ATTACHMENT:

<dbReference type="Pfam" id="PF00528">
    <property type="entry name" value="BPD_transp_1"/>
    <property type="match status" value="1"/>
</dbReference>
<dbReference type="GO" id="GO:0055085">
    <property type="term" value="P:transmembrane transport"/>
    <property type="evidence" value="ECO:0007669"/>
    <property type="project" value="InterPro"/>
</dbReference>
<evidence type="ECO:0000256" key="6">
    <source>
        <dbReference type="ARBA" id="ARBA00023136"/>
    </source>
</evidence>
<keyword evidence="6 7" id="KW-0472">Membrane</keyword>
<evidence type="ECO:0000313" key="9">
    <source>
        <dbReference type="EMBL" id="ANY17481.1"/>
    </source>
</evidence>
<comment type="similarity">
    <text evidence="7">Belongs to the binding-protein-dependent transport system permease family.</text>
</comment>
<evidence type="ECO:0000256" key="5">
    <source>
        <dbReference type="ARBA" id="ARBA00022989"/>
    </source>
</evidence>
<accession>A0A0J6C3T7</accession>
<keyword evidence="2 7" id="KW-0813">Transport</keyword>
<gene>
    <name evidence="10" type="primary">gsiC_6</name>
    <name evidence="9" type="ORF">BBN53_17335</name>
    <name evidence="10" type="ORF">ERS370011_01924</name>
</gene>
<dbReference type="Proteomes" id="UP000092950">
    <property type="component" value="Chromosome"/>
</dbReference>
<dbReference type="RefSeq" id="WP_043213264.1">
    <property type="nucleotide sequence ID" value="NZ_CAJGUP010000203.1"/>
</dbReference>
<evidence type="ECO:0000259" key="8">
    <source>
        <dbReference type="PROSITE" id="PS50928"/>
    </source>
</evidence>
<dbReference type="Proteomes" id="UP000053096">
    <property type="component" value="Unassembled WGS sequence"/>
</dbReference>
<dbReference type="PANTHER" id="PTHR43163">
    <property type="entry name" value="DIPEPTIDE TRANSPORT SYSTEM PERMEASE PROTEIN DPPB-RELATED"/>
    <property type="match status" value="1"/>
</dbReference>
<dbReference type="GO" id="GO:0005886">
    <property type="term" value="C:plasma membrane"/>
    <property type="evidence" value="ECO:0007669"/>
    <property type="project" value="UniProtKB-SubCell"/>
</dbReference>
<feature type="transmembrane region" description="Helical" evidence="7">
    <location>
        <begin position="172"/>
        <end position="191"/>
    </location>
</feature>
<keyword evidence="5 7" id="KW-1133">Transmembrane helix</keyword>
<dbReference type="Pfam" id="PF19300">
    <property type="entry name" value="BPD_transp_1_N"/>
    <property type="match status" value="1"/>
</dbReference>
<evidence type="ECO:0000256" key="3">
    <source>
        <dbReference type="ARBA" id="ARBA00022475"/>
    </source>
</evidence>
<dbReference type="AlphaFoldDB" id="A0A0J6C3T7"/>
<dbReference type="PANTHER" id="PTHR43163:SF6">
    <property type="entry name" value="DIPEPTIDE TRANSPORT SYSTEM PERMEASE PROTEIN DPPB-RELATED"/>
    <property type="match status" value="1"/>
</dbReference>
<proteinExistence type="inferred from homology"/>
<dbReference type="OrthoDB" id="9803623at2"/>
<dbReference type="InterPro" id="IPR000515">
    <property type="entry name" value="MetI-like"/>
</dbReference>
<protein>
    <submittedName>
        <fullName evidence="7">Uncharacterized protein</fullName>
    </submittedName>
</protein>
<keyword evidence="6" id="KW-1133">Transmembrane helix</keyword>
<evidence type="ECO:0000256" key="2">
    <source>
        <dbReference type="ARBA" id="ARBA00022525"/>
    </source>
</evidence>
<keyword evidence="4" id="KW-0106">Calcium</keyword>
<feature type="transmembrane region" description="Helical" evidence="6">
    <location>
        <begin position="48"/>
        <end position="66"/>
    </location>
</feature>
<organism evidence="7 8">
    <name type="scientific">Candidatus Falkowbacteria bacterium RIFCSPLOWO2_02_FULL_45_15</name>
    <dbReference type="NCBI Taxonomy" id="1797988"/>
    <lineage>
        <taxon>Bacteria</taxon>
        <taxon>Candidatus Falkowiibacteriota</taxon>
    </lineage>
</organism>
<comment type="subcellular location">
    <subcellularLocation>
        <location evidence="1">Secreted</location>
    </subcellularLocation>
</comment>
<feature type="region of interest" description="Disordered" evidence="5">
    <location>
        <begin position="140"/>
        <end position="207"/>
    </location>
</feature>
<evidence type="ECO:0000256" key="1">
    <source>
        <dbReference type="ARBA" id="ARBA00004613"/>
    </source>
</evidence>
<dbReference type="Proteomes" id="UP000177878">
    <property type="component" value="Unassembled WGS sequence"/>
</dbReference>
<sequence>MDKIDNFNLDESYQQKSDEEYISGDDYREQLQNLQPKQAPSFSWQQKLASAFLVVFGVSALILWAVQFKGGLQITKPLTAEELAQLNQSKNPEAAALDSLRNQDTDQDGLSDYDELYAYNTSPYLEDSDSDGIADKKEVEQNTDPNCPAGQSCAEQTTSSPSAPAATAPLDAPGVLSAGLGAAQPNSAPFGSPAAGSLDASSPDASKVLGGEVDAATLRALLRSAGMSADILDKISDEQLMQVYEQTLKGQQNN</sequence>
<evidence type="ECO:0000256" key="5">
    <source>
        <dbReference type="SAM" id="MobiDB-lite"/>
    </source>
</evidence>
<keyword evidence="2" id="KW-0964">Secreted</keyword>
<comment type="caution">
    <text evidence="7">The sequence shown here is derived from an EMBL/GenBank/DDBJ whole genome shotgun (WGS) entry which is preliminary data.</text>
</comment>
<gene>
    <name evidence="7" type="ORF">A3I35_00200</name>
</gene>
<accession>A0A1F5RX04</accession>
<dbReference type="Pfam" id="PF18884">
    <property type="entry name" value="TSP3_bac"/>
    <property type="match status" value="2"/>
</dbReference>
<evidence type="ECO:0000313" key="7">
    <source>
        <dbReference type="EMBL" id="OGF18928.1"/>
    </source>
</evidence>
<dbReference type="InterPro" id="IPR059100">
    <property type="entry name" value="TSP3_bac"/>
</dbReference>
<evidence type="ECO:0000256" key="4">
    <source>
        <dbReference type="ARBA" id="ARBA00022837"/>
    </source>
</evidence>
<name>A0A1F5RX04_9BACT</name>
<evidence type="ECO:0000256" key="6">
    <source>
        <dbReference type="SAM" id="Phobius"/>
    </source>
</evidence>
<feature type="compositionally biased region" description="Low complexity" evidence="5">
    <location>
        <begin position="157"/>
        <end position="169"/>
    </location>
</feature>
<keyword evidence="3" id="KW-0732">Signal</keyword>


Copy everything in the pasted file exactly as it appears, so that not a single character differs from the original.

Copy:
<dbReference type="Pfam" id="PF00528">
    <property type="entry name" value="BPD_transp_1"/>
    <property type="match status" value="1"/>
</dbReference>
<dbReference type="GO" id="GO:0055085">
    <property type="term" value="P:transmembrane transport"/>
    <property type="evidence" value="ECO:0007669"/>
    <property type="project" value="InterPro"/>
</dbReference>
<evidence type="ECO:0000256" key="6">
    <source>
        <dbReference type="ARBA" id="ARBA00023136"/>
    </source>
</evidence>
<keyword evidence="6 7" id="KW-0472">Membrane</keyword>
<evidence type="ECO:0000313" key="9">
    <source>
        <dbReference type="EMBL" id="ANY17481.1"/>
    </source>
</evidence>
<comment type="similarity">
    <text evidence="7">Belongs to the binding-protein-dependent transport system permease family.</text>
</comment>
<evidence type="ECO:0000256" key="5">
    <source>
        <dbReference type="ARBA" id="ARBA00022989"/>
    </source>
</evidence>
<accession>A0A0J6C3T7</accession>
<keyword evidence="2 7" id="KW-0813">Transport</keyword>
<gene>
    <name evidence="10" type="primary">gsiC_6</name>
    <name evidence="9" type="ORF">BBN53_17335</name>
    <name evidence="10" type="ORF">ERS370011_01924</name>
</gene>
<dbReference type="Proteomes" id="UP000092950">
    <property type="component" value="Chromosome"/>
</dbReference>
<dbReference type="RefSeq" id="WP_043213264.1">
    <property type="nucleotide sequence ID" value="NZ_CAJGUP010000203.1"/>
</dbReference>
<evidence type="ECO:0000259" key="8">
    <source>
        <dbReference type="PROSITE" id="PS50928"/>
    </source>
</evidence>
<dbReference type="Proteomes" id="UP000053096">
    <property type="component" value="Unassembled WGS sequence"/>
</dbReference>
<dbReference type="PANTHER" id="PTHR43163">
    <property type="entry name" value="DIPEPTIDE TRANSPORT SYSTEM PERMEASE PROTEIN DPPB-RELATED"/>
    <property type="match status" value="1"/>
</dbReference>
<dbReference type="GO" id="GO:0005886">
    <property type="term" value="C:plasma membrane"/>
    <property type="evidence" value="ECO:0007669"/>
    <property type="project" value="UniProtKB-SubCell"/>
</dbReference>
<feature type="transmembrane region" description="Helical" evidence="7">
    <location>
        <begin position="172"/>
        <end position="191"/>
    </location>
</feature>
<keyword evidence="5 7" id="KW-1133">Transmembrane helix</keyword>
<dbReference type="Pfam" id="PF19300">
    <property type="entry name" value="BPD_transp_1_N"/>
    <property type="match status" value="1"/>
</dbReference>
<evidence type="ECO:0000256" key="3">
    <source>
        <dbReference type="ARBA" id="ARBA00022475"/>
    </source>
</evidence>
<dbReference type="AlphaFoldDB" id="A0A0J6C3T7"/>
<dbReference type="PANTHER" id="PTHR43163:SF6">
    <property type="entry name" value="DIPEPTIDE TRANSPORT SYSTEM PERMEASE PROTEIN DPPB-RELATED"/>
    <property type="match status" value="1"/>
</dbReference>
<proteinExistence type="inferred from homology"/>
<dbReference type="OrthoDB" id="9803623at2"/>
<dbReference type="InterPro" id="IPR000515">
    <property type="entry name" value="MetI-like"/>
</dbReference>
<protein>
    <submittedName>
        <fullName evidence="7">Uncharacterized protein</fullName>
    </submittedName>
</protein>
<keyword evidence="6" id="KW-1133">Transmembrane helix</keyword>
<evidence type="ECO:0000256" key="2">
    <source>
        <dbReference type="ARBA" id="ARBA00022525"/>
    </source>
</evidence>
<keyword evidence="4" id="KW-0106">Calcium</keyword>
<feature type="transmembrane region" description="Helical" evidence="6">
    <location>
        <begin position="48"/>
        <end position="66"/>
    </location>
</feature>
<organism evidence="7 8">
    <name type="scientific">Candidatus Falkowbacteria bacterium RIFCSPLOWO2_02_FULL_45_15</name>
    <dbReference type="NCBI Taxonomy" id="1797988"/>
    <lineage>
        <taxon>Bacteria</taxon>
        <taxon>Candidatus Falkowiibacteriota</taxon>
    </lineage>
</organism>
<comment type="subcellular location">
    <subcellularLocation>
        <location evidence="1">Secreted</location>
    </subcellularLocation>
</comment>
<feature type="region of interest" description="Disordered" evidence="5">
    <location>
        <begin position="140"/>
        <end position="207"/>
    </location>
</feature>
<evidence type="ECO:0000256" key="1">
    <source>
        <dbReference type="ARBA" id="ARBA00004613"/>
    </source>
</evidence>
<dbReference type="Proteomes" id="UP000177878">
    <property type="component" value="Unassembled WGS sequence"/>
</dbReference>
<sequence>MDKIDNFNLDESYQQKSDEEYISGDDYREQLQNLQPKQAPSFSWQQKLASAFLVVFGVSALILWAVQFKGGLQITKPLTAEELAQLNQSKNPEAAALDSLRNQDTDQDGLSDYDELYAYNTSPYLEDSDSDGIADKKEVEQNTDPNCPAGQSCAEQTTSSPSAPAATAPLDAPGVLSAGLGAAQPNSAPFGSPAAGSLDASSPDASKVLGGEVDAATLRALLRSAGMSADILDKISDEQLMQVYEQTLKGQQNN</sequence>
<evidence type="ECO:0000256" key="5">
    <source>
        <dbReference type="SAM" id="MobiDB-lite"/>
    </source>
</evidence>
<keyword evidence="2" id="KW-0964">Secreted</keyword>
<comment type="caution">
    <text evidence="7">The sequence shown here is derived from an EMBL/GenBank/DDBJ whole genome shotgun (WGS) entry which is preliminary data.</text>
</comment>
<gene>
    <name evidence="7" type="ORF">A3I35_00200</name>
</gene>
<accession>A0A1F5RX04</accession>
<dbReference type="Pfam" id="PF18884">
    <property type="entry name" value="TSP3_bac"/>
    <property type="match status" value="2"/>
</dbReference>
<evidence type="ECO:0000313" key="7">
    <source>
        <dbReference type="EMBL" id="OGF18928.1"/>
    </source>
</evidence>
<dbReference type="InterPro" id="IPR059100">
    <property type="entry name" value="TSP3_bac"/>
</dbReference>
<evidence type="ECO:0000256" key="4">
    <source>
        <dbReference type="ARBA" id="ARBA00022837"/>
    </source>
</evidence>
<name>A0A1F5RX04_9BACT</name>
<evidence type="ECO:0000256" key="6">
    <source>
        <dbReference type="SAM" id="Phobius"/>
    </source>
</evidence>
<feature type="compositionally biased region" description="Low complexity" evidence="5">
    <location>
        <begin position="157"/>
        <end position="169"/>
    </location>
</feature>
<keyword evidence="3" id="KW-0732">Signal</keyword>